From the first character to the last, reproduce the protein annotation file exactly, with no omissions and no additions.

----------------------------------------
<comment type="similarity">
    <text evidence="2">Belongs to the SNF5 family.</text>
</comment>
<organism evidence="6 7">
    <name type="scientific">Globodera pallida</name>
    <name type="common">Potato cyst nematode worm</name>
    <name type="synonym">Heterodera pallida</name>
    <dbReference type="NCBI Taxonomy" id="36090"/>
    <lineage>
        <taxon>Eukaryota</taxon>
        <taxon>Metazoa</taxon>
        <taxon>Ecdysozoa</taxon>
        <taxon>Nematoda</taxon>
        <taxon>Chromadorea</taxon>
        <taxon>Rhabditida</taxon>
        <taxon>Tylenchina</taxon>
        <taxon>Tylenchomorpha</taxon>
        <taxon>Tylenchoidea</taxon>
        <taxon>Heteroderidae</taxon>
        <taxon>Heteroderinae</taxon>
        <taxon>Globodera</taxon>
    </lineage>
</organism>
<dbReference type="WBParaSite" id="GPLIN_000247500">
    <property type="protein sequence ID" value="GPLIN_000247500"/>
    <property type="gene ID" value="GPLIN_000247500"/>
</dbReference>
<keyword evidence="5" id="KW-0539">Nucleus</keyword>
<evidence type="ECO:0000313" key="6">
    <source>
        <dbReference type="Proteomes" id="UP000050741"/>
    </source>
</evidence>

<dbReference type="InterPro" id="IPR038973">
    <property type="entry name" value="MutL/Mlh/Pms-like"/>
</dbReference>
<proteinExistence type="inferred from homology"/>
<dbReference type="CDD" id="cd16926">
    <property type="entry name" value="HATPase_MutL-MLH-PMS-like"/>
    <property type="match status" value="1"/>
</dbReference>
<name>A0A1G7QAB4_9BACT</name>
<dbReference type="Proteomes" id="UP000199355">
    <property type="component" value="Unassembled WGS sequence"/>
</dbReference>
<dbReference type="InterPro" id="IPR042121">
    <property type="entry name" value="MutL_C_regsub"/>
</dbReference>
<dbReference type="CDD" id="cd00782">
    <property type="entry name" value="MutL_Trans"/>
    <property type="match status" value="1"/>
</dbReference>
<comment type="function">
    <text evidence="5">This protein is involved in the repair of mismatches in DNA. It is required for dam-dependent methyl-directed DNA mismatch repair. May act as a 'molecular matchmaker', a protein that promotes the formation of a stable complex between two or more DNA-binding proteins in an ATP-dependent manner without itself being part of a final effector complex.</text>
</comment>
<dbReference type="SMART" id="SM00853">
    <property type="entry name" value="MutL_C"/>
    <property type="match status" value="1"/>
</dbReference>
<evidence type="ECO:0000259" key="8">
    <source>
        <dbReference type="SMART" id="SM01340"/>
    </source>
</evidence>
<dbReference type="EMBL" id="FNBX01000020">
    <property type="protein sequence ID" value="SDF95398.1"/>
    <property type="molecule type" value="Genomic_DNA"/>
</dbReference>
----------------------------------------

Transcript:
<comment type="similarity">
    <text evidence="2">Belongs to the SNF5 family.</text>
</comment>
<organism evidence="6 7">
    <name type="scientific">Globodera pallida</name>
    <name type="common">Potato cyst nematode worm</name>
    <name type="synonym">Heterodera pallida</name>
    <dbReference type="NCBI Taxonomy" id="36090"/>
    <lineage>
        <taxon>Eukaryota</taxon>
        <taxon>Metazoa</taxon>
        <taxon>Ecdysozoa</taxon>
        <taxon>Nematoda</taxon>
        <taxon>Chromadorea</taxon>
        <taxon>Rhabditida</taxon>
        <taxon>Tylenchina</taxon>
        <taxon>Tylenchomorpha</taxon>
        <taxon>Tylenchoidea</taxon>
        <taxon>Heteroderidae</taxon>
        <taxon>Heteroderinae</taxon>
        <taxon>Globodera</taxon>
    </lineage>
</organism>
<dbReference type="WBParaSite" id="GPLIN_000247500">
    <property type="protein sequence ID" value="GPLIN_000247500"/>
    <property type="gene ID" value="GPLIN_000247500"/>
</dbReference>
<keyword evidence="5" id="KW-0539">Nucleus</keyword>
<evidence type="ECO:0000313" key="6">
    <source>
        <dbReference type="Proteomes" id="UP000050741"/>
    </source>
</evidence>

<dbReference type="InterPro" id="IPR038973">
    <property type="entry name" value="MutL/Mlh/Pms-like"/>
</dbReference>
<proteinExistence type="inferred from homology"/>
<dbReference type="CDD" id="cd16926">
    <property type="entry name" value="HATPase_MutL-MLH-PMS-like"/>
    <property type="match status" value="1"/>
</dbReference>
<name>A0A1G7QAB4_9BACT</name>
<dbReference type="Proteomes" id="UP000199355">
    <property type="component" value="Unassembled WGS sequence"/>
</dbReference>
<dbReference type="InterPro" id="IPR042121">
    <property type="entry name" value="MutL_C_regsub"/>
</dbReference>
<dbReference type="CDD" id="cd00782">
    <property type="entry name" value="MutL_Trans"/>
    <property type="match status" value="1"/>
</dbReference>
<comment type="function">
    <text evidence="5">This protein is involved in the repair of mismatches in DNA. It is required for dam-dependent methyl-directed DNA mismatch repair. May act as a 'molecular matchmaker', a protein that promotes the formation of a stable complex between two or more DNA-binding proteins in an ATP-dependent manner without itself being part of a final effector complex.</text>
</comment>
<dbReference type="SMART" id="SM00853">
    <property type="entry name" value="MutL_C"/>
    <property type="match status" value="1"/>
</dbReference>
<evidence type="ECO:0000259" key="8">
    <source>
        <dbReference type="SMART" id="SM01340"/>
    </source>
</evidence>
<dbReference type="EMBL" id="FNBX01000020">
    <property type="protein sequence ID" value="SDF95398.1"/>
    <property type="molecule type" value="Genomic_DNA"/>
</dbReference>